A weight-loss drug from
took another hit Thursday when European health regulators said people with depression shouldn't use the drug.
Known as Acomplia in Europe, where it was approved 13 months ago, the obesity treatment was unanimously opposed by an advisory panel to the U.S. Food and Drug Administration last month. Advisors were
concerned that the drug, whose U.S. brand name is Zimulti, would cause psychiatric side effects.
The FDA was scheduled to vote on the drug in July, but it didn't get the chance. On June 29, Sanofi-Aventis
withdrew its application, adding that it is "committed to taking all steps necessary" to make the drug available.
The U.S. has been viewed by Sanofi-Aventis and by analysts as the key to achieving peak annual sales that some had forecast as high as $3 billion. The drug is approved in 37 countries and sold in 18, including large EU markets such as France, Germany and the U.K.
On Thursday, the FDA's counterpart in the EU said Acomplia shouldn't be prescribed for people "with ongoing major depression or who are being treated with antidepressants, because of the risk of psychiatric side effects."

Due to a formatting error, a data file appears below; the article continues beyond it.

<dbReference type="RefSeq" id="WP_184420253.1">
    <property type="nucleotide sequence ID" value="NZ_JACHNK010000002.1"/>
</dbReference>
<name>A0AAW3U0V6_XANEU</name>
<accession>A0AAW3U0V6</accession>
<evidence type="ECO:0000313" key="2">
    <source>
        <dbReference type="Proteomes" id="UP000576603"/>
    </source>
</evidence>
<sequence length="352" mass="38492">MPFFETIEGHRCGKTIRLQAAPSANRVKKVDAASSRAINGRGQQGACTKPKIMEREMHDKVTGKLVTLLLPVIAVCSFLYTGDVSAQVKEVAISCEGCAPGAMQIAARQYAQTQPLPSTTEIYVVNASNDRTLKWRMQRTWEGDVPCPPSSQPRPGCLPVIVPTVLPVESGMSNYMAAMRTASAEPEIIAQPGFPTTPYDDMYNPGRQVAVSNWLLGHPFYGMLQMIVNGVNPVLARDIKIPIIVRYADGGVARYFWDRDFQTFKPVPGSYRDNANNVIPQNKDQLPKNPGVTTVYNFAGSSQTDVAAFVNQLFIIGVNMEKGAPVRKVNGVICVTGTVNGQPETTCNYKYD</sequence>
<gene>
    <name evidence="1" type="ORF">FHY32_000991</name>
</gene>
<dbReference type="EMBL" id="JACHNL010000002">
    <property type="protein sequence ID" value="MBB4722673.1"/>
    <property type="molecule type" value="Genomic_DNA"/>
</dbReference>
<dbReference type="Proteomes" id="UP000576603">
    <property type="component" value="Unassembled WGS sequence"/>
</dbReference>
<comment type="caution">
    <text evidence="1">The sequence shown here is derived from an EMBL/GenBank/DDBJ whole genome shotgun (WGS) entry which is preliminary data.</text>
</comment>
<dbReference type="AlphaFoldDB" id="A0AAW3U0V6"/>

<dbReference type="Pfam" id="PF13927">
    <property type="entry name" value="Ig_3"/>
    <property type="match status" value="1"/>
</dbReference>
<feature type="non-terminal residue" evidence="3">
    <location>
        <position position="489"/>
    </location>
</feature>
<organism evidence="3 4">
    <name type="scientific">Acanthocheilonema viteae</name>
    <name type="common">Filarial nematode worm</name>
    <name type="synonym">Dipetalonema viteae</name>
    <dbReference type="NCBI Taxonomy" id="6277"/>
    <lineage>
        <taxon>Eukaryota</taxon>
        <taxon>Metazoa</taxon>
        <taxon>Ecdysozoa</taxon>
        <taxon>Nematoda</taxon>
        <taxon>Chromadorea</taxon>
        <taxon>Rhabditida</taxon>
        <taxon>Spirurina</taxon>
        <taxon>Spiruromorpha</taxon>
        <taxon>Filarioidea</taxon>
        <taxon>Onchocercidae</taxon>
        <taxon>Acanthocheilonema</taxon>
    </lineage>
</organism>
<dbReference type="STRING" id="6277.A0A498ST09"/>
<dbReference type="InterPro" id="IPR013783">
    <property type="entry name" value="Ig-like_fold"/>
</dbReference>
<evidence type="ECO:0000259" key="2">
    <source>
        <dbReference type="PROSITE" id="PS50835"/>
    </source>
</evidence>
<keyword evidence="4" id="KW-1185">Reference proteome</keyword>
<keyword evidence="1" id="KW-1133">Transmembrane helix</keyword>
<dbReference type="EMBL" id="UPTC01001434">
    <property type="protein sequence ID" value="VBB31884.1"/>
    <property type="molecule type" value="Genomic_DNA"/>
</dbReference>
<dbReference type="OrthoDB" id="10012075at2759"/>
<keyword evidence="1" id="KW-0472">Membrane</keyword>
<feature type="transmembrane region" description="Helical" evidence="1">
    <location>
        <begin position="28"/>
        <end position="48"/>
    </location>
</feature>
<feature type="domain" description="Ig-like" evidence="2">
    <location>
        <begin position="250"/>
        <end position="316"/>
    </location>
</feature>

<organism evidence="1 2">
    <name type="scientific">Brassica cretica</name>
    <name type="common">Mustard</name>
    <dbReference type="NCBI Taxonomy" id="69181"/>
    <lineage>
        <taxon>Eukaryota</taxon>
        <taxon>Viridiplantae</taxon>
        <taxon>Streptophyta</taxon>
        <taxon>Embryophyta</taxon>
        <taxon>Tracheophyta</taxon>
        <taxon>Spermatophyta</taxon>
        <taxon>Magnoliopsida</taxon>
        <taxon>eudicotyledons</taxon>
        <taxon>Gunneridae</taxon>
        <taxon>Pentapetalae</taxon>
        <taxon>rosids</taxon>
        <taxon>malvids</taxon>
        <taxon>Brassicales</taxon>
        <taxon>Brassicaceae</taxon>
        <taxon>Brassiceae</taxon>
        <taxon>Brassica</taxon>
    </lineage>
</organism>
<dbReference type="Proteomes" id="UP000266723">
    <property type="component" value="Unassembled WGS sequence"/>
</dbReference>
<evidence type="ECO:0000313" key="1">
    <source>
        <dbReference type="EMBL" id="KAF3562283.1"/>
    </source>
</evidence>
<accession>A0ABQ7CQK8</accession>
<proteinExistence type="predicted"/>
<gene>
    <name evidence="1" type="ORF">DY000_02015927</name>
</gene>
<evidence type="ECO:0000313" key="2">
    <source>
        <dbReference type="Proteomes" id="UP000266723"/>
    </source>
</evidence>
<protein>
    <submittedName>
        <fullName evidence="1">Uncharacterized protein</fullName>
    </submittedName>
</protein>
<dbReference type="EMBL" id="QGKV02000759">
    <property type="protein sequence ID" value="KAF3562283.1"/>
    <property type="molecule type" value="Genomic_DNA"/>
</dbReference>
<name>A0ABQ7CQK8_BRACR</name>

The European Medicines Agency's proposal has been sent for a vote by the EU's governing body.
The agency said doctors in the EU have been warned about possible psychiatric side effects for 13 months, adding that medical advisors have recommended "upgrading" this warning.
"Psychiatric side effects, in particular depression, were identified as the main safety issue at the time of approval," the agency said. "They were reflected in the medicine's product information."
Last month, European health regulators asked Sanofi-Aventis to provide "all available information" on psychiatric side effects. They concluded "the benefits of Acomplia continue to outweigh its risks, except in patients with ongoing major depression or taking antidepressants."
Shares of Sanofi-Aventis were recently up 23 cents to $42.92.